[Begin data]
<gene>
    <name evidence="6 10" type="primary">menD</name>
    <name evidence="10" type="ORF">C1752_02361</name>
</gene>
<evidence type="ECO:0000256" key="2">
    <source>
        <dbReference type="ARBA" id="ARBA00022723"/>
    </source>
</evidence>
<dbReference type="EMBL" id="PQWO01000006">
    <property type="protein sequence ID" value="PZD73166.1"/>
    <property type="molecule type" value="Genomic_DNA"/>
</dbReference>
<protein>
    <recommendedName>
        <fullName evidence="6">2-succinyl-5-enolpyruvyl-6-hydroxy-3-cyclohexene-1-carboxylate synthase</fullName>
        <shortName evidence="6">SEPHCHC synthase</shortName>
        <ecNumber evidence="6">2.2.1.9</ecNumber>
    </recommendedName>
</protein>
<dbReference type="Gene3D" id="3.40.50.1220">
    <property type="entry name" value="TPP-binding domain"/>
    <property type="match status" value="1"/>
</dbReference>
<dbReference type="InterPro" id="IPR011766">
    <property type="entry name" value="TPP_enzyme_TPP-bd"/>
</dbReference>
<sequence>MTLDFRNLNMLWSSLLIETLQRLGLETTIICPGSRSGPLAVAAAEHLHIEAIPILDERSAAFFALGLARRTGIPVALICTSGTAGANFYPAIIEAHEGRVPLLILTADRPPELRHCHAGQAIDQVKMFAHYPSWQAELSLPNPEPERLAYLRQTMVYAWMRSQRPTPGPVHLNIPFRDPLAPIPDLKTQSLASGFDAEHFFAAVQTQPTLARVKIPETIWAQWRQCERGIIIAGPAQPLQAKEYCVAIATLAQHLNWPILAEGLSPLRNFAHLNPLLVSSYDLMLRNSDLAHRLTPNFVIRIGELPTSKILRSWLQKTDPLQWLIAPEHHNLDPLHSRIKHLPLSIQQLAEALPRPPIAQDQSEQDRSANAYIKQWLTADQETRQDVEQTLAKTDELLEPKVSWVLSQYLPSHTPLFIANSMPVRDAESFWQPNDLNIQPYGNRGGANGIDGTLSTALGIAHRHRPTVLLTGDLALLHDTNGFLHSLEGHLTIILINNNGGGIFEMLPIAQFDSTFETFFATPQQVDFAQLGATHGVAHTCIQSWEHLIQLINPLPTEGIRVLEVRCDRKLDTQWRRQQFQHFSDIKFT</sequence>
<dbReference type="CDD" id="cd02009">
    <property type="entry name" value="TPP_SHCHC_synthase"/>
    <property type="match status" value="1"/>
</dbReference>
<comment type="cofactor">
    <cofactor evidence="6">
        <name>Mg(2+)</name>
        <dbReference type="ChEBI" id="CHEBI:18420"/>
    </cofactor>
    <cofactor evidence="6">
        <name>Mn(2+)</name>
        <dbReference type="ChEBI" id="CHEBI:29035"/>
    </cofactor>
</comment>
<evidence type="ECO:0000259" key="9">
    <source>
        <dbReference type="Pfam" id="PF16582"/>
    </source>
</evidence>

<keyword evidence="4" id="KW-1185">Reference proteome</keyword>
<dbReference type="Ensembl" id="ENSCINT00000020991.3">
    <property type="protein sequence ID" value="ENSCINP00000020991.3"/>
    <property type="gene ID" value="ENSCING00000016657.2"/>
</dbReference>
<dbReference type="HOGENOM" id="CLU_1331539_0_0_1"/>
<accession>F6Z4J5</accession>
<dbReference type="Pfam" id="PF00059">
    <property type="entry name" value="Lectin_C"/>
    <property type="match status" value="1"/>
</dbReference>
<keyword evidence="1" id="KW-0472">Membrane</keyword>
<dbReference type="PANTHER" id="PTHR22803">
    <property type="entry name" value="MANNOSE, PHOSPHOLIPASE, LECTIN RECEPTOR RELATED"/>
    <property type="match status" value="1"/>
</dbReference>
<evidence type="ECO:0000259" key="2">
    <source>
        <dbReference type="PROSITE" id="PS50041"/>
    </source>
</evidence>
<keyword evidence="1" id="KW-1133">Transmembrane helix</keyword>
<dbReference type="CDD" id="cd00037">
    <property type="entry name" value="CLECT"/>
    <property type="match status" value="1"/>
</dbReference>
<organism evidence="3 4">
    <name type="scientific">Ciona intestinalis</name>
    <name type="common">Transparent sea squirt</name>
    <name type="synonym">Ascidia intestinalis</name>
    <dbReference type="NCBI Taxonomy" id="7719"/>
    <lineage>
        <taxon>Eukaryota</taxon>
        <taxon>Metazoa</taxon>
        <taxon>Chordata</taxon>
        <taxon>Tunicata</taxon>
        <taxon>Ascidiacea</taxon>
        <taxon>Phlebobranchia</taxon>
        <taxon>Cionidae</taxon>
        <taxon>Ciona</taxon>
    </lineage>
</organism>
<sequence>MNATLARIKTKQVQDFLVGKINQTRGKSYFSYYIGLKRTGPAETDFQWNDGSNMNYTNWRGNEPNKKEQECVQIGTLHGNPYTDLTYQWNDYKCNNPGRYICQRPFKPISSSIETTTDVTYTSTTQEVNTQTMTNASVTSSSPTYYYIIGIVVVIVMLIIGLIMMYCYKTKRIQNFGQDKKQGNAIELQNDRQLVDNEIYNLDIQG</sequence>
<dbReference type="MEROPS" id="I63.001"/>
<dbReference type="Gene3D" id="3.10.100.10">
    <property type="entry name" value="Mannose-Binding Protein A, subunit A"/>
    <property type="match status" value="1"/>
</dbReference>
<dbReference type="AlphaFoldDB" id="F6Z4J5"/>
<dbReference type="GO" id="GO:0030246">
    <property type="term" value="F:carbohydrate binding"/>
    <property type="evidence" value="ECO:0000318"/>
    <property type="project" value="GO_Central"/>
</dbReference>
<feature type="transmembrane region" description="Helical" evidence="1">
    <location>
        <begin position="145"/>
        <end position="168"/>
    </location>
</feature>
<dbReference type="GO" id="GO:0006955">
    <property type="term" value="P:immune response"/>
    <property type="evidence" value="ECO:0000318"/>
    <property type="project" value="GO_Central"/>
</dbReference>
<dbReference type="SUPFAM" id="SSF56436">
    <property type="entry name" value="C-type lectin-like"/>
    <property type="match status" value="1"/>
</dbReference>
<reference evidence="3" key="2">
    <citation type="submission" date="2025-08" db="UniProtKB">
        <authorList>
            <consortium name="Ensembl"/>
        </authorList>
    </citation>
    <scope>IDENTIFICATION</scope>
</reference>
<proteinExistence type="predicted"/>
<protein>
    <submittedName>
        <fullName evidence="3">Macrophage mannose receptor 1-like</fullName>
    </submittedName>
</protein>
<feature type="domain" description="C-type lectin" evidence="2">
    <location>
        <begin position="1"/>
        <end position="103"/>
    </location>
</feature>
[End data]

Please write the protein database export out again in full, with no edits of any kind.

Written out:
<gene>
    <name evidence="6 10" type="primary">menD</name>
    <name evidence="10" type="ORF">C1752_02361</name>
</gene>
<evidence type="ECO:0000256" key="2">
    <source>
        <dbReference type="ARBA" id="ARBA00022723"/>
    </source>
</evidence>
<dbReference type="EMBL" id="PQWO01000006">
    <property type="protein sequence ID" value="PZD73166.1"/>
    <property type="molecule type" value="Genomic_DNA"/>
</dbReference>
<protein>
    <recommendedName>
        <fullName evidence="6">2-succinyl-5-enolpyruvyl-6-hydroxy-3-cyclohexene-1-carboxylate synthase</fullName>
        <shortName evidence="6">SEPHCHC synthase</shortName>
        <ecNumber evidence="6">2.2.1.9</ecNumber>
    </recommendedName>
</protein>
<dbReference type="Gene3D" id="3.40.50.1220">
    <property type="entry name" value="TPP-binding domain"/>
    <property type="match status" value="1"/>
</dbReference>
<dbReference type="InterPro" id="IPR011766">
    <property type="entry name" value="TPP_enzyme_TPP-bd"/>
</dbReference>
<sequence>MTLDFRNLNMLWSSLLIETLQRLGLETTIICPGSRSGPLAVAAAEHLHIEAIPILDERSAAFFALGLARRTGIPVALICTSGTAGANFYPAIIEAHEGRVPLLILTADRPPELRHCHAGQAIDQVKMFAHYPSWQAELSLPNPEPERLAYLRQTMVYAWMRSQRPTPGPVHLNIPFRDPLAPIPDLKTQSLASGFDAEHFFAAVQTQPTLARVKIPETIWAQWRQCERGIIIAGPAQPLQAKEYCVAIATLAQHLNWPILAEGLSPLRNFAHLNPLLVSSYDLMLRNSDLAHRLTPNFVIRIGELPTSKILRSWLQKTDPLQWLIAPEHHNLDPLHSRIKHLPLSIQQLAEALPRPPIAQDQSEQDRSANAYIKQWLTADQETRQDVEQTLAKTDELLEPKVSWVLSQYLPSHTPLFIANSMPVRDAESFWQPNDLNIQPYGNRGGANGIDGTLSTALGIAHRHRPTVLLTGDLALLHDTNGFLHSLEGHLTIILINNNGGGIFEMLPIAQFDSTFETFFATPQQVDFAQLGATHGVAHTCIQSWEHLIQLINPLPTEGIRVLEVRCDRKLDTQWRRQQFQHFSDIKFT</sequence>
<dbReference type="CDD" id="cd02009">
    <property type="entry name" value="TPP_SHCHC_synthase"/>
    <property type="match status" value="1"/>
</dbReference>
<comment type="cofactor">
    <cofactor evidence="6">
        <name>Mg(2+)</name>
        <dbReference type="ChEBI" id="CHEBI:18420"/>
    </cofactor>
    <cofactor evidence="6">
        <name>Mn(2+)</name>
        <dbReference type="ChEBI" id="CHEBI:29035"/>
    </cofactor>
</comment>
<evidence type="ECO:0000259" key="9">
    <source>
        <dbReference type="Pfam" id="PF16582"/>
    </source>
</evidence>

<keyword evidence="4" id="KW-1185">Reference proteome</keyword>
<dbReference type="Ensembl" id="ENSCINT00000020991.3">
    <property type="protein sequence ID" value="ENSCINP00000020991.3"/>
    <property type="gene ID" value="ENSCING00000016657.2"/>
</dbReference>
<dbReference type="HOGENOM" id="CLU_1331539_0_0_1"/>
<accession>F6Z4J5</accession>
<dbReference type="Pfam" id="PF00059">
    <property type="entry name" value="Lectin_C"/>
    <property type="match status" value="1"/>
</dbReference>
<keyword evidence="1" id="KW-0472">Membrane</keyword>
<dbReference type="PANTHER" id="PTHR22803">
    <property type="entry name" value="MANNOSE, PHOSPHOLIPASE, LECTIN RECEPTOR RELATED"/>
    <property type="match status" value="1"/>
</dbReference>
<evidence type="ECO:0000259" key="2">
    <source>
        <dbReference type="PROSITE" id="PS50041"/>
    </source>
</evidence>
<keyword evidence="1" id="KW-1133">Transmembrane helix</keyword>
<dbReference type="CDD" id="cd00037">
    <property type="entry name" value="CLECT"/>
    <property type="match status" value="1"/>
</dbReference>
<organism evidence="3 4">
    <name type="scientific">Ciona intestinalis</name>
    <name type="common">Transparent sea squirt</name>
    <name type="synonym">Ascidia intestinalis</name>
    <dbReference type="NCBI Taxonomy" id="7719"/>
    <lineage>
        <taxon>Eukaryota</taxon>
        <taxon>Metazoa</taxon>
        <taxon>Chordata</taxon>
        <taxon>Tunicata</taxon>
        <taxon>Ascidiacea</taxon>
        <taxon>Phlebobranchia</taxon>
        <taxon>Cionidae</taxon>
        <taxon>Ciona</taxon>
    </lineage>
</organism>
<sequence>MNATLARIKTKQVQDFLVGKINQTRGKSYFSYYIGLKRTGPAETDFQWNDGSNMNYTNWRGNEPNKKEQECVQIGTLHGNPYTDLTYQWNDYKCNNPGRYICQRPFKPISSSIETTTDVTYTSTTQEVNTQTMTNASVTSSSPTYYYIIGIVVVIVMLIIGLIMMYCYKTKRIQNFGQDKKQGNAIELQNDRQLVDNEIYNLDIQG</sequence>
<dbReference type="MEROPS" id="I63.001"/>
<dbReference type="Gene3D" id="3.10.100.10">
    <property type="entry name" value="Mannose-Binding Protein A, subunit A"/>
    <property type="match status" value="1"/>
</dbReference>
<dbReference type="AlphaFoldDB" id="F6Z4J5"/>
<dbReference type="GO" id="GO:0030246">
    <property type="term" value="F:carbohydrate binding"/>
    <property type="evidence" value="ECO:0000318"/>
    <property type="project" value="GO_Central"/>
</dbReference>
<feature type="transmembrane region" description="Helical" evidence="1">
    <location>
        <begin position="145"/>
        <end position="168"/>
    </location>
</feature>
<dbReference type="GO" id="GO:0006955">
    <property type="term" value="P:immune response"/>
    <property type="evidence" value="ECO:0000318"/>
    <property type="project" value="GO_Central"/>
</dbReference>
<dbReference type="SUPFAM" id="SSF56436">
    <property type="entry name" value="C-type lectin-like"/>
    <property type="match status" value="1"/>
</dbReference>
<reference evidence="3" key="2">
    <citation type="submission" date="2025-08" db="UniProtKB">
        <authorList>
            <consortium name="Ensembl"/>
        </authorList>
    </citation>
    <scope>IDENTIFICATION</scope>
</reference>
<proteinExistence type="predicted"/>
<protein>
    <submittedName>
        <fullName evidence="3">Macrophage mannose receptor 1-like</fullName>
    </submittedName>
</protein>
<feature type="domain" description="C-type lectin" evidence="2">
    <location>
        <begin position="1"/>
        <end position="103"/>
    </location>
</feature>